In Conversation With a Sigourney Award Winner: The Intersection of History, Humanities, and Psychoanalytic Thought


“Freudian thought has massively influenced not only modern understandings of mind and therapeutic treatment, but also modernism and many distinct visions of politics.”




Psychiatric Times® spoke with Daniel Pick, PhD, recipient of the 2023 Sigourney Award, about his work exploring how the intersection of history, humanities, and psychoanalytic thought can help us understand the challenges of our modern political environment.

Psychiatric Times: Your work has been commended for seamlessly integrating history, humanities, and clinical psychoanalytic practice. How has this interdisciplinary approach enhanced our understanding within the field of psychiatry, and what implications might it hold for psychiatric practice in addressing complex mental health issues?

Daniel Pick: To delve into the history of psychiatry is likely to be troubling, and salutary, for anyone working in the mental health field today. No doubt psychiatry and psychoanalysis can offer valuable insights in certain forms of historical inquiry. But history also can serve to challenge or complicate assumptions made by contemporary clinicians about their own craft. History can suggest, for instance, the different ways that psychiatric language has reflected and reshaped cultural and political assumptions—assumptions about what it means to be human and to live a flourishing life.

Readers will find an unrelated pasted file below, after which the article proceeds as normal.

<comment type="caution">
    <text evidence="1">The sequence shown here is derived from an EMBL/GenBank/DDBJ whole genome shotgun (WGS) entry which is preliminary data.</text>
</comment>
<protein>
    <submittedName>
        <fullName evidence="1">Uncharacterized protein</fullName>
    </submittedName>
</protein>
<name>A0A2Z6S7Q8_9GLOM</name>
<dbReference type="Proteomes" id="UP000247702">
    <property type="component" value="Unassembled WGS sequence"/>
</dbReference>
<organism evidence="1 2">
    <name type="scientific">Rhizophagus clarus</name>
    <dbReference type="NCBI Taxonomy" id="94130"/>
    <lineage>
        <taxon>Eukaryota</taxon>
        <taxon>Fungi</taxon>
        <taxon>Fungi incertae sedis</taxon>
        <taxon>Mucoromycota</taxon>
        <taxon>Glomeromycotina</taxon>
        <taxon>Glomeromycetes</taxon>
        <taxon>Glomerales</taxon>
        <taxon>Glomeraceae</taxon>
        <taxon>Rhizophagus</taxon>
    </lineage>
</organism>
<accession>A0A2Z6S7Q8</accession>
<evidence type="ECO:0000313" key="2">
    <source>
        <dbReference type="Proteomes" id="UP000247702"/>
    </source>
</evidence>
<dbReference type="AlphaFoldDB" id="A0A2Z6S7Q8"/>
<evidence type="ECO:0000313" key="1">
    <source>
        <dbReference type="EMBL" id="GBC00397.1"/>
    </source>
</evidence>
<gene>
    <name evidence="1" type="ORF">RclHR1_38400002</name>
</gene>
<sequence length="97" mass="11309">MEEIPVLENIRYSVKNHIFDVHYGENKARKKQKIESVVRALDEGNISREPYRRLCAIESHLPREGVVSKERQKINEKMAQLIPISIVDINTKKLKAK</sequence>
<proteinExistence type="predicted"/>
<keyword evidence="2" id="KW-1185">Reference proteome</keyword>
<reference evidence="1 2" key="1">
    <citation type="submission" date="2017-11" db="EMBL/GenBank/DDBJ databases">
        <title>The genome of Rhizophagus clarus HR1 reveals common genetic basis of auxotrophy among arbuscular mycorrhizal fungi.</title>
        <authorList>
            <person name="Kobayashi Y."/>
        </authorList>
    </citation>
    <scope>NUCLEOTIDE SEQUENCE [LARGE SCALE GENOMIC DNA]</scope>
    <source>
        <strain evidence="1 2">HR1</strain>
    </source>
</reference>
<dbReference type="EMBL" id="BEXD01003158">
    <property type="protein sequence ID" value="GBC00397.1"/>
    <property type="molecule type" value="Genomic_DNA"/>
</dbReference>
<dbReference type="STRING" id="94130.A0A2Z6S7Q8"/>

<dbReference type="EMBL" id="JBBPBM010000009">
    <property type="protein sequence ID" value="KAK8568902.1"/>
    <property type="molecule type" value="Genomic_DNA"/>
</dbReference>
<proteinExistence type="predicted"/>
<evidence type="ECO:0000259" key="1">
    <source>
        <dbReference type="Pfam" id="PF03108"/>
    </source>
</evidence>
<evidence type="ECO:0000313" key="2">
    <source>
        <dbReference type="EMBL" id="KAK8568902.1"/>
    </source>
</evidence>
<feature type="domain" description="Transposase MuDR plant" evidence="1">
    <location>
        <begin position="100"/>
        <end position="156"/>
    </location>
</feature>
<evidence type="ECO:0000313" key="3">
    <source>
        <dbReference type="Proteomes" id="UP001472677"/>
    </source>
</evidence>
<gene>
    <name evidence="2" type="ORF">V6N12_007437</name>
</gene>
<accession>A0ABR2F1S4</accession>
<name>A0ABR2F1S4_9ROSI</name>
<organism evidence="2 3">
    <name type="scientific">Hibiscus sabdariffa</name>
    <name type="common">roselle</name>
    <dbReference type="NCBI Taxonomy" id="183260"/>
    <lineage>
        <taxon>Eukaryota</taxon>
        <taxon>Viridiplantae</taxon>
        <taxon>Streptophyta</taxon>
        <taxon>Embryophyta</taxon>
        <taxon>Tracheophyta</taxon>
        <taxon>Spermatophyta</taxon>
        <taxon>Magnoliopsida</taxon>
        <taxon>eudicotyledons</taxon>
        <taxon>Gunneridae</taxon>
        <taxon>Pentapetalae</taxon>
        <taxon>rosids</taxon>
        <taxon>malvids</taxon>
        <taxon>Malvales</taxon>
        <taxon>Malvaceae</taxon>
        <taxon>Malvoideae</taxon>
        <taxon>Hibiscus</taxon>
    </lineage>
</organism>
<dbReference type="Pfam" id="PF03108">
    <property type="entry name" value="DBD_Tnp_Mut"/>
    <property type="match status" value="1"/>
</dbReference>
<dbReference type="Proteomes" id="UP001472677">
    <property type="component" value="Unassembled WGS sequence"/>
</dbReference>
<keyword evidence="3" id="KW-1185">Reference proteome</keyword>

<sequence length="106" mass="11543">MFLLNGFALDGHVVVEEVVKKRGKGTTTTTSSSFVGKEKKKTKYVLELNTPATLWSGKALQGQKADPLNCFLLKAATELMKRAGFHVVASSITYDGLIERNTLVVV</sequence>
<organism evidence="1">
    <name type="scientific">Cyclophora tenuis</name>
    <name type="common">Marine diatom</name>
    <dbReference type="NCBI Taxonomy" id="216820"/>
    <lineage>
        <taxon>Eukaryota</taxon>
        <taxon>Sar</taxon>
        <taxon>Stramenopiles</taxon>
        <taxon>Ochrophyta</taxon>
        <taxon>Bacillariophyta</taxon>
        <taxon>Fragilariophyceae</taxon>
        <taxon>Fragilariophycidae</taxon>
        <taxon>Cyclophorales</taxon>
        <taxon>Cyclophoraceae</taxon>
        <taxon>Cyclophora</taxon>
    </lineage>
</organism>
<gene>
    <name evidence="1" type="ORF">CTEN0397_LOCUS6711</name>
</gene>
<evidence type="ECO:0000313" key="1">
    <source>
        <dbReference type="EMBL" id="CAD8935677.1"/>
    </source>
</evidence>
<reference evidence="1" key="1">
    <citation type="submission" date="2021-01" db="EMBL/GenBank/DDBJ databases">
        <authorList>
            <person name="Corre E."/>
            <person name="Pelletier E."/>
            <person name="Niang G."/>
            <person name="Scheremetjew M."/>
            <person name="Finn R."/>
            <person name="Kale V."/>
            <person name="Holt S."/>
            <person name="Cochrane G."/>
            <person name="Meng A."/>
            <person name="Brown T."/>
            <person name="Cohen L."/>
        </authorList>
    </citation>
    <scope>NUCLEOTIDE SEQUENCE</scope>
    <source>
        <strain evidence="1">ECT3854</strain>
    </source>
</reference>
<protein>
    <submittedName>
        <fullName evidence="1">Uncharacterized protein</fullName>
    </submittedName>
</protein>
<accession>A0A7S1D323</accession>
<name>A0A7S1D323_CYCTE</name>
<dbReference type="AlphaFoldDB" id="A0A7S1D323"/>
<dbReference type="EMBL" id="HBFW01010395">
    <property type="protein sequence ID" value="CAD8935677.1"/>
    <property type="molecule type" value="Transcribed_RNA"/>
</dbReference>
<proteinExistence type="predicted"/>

For anyone grappling with complex psychological health issues, it can be useful to compare and contrast past and present approaches in the psychological sciences, and shifting ethical boundaries. We may want to consider, for instance, the history of debates on and treatments of hysteria—or to investigate post-war experiments, conducted by psychologists, involving sensory deprivation and overload, lysergic acid diethylamide (LSD), induced comas, repetitive messages, etc.

Such experiments, involving numerous scientists, oftentimes covertly funded by intelligence organizations, were conducted at times with remarkable insouciance and sometimes zeal. They were inflicted on patients without informed consent. It is salutary to explore, furthermore, the vogue for “lobotomies,” especially prevalent in the United States.

To confront the past is also a means to question current orthodoxies—for example, the scale of current prescribing of antidepressants, or the various medications routinely now offered to children diagnosed in ever larger numbers with conditions such as attention-deficit/hyperactivity disorder (ADHD).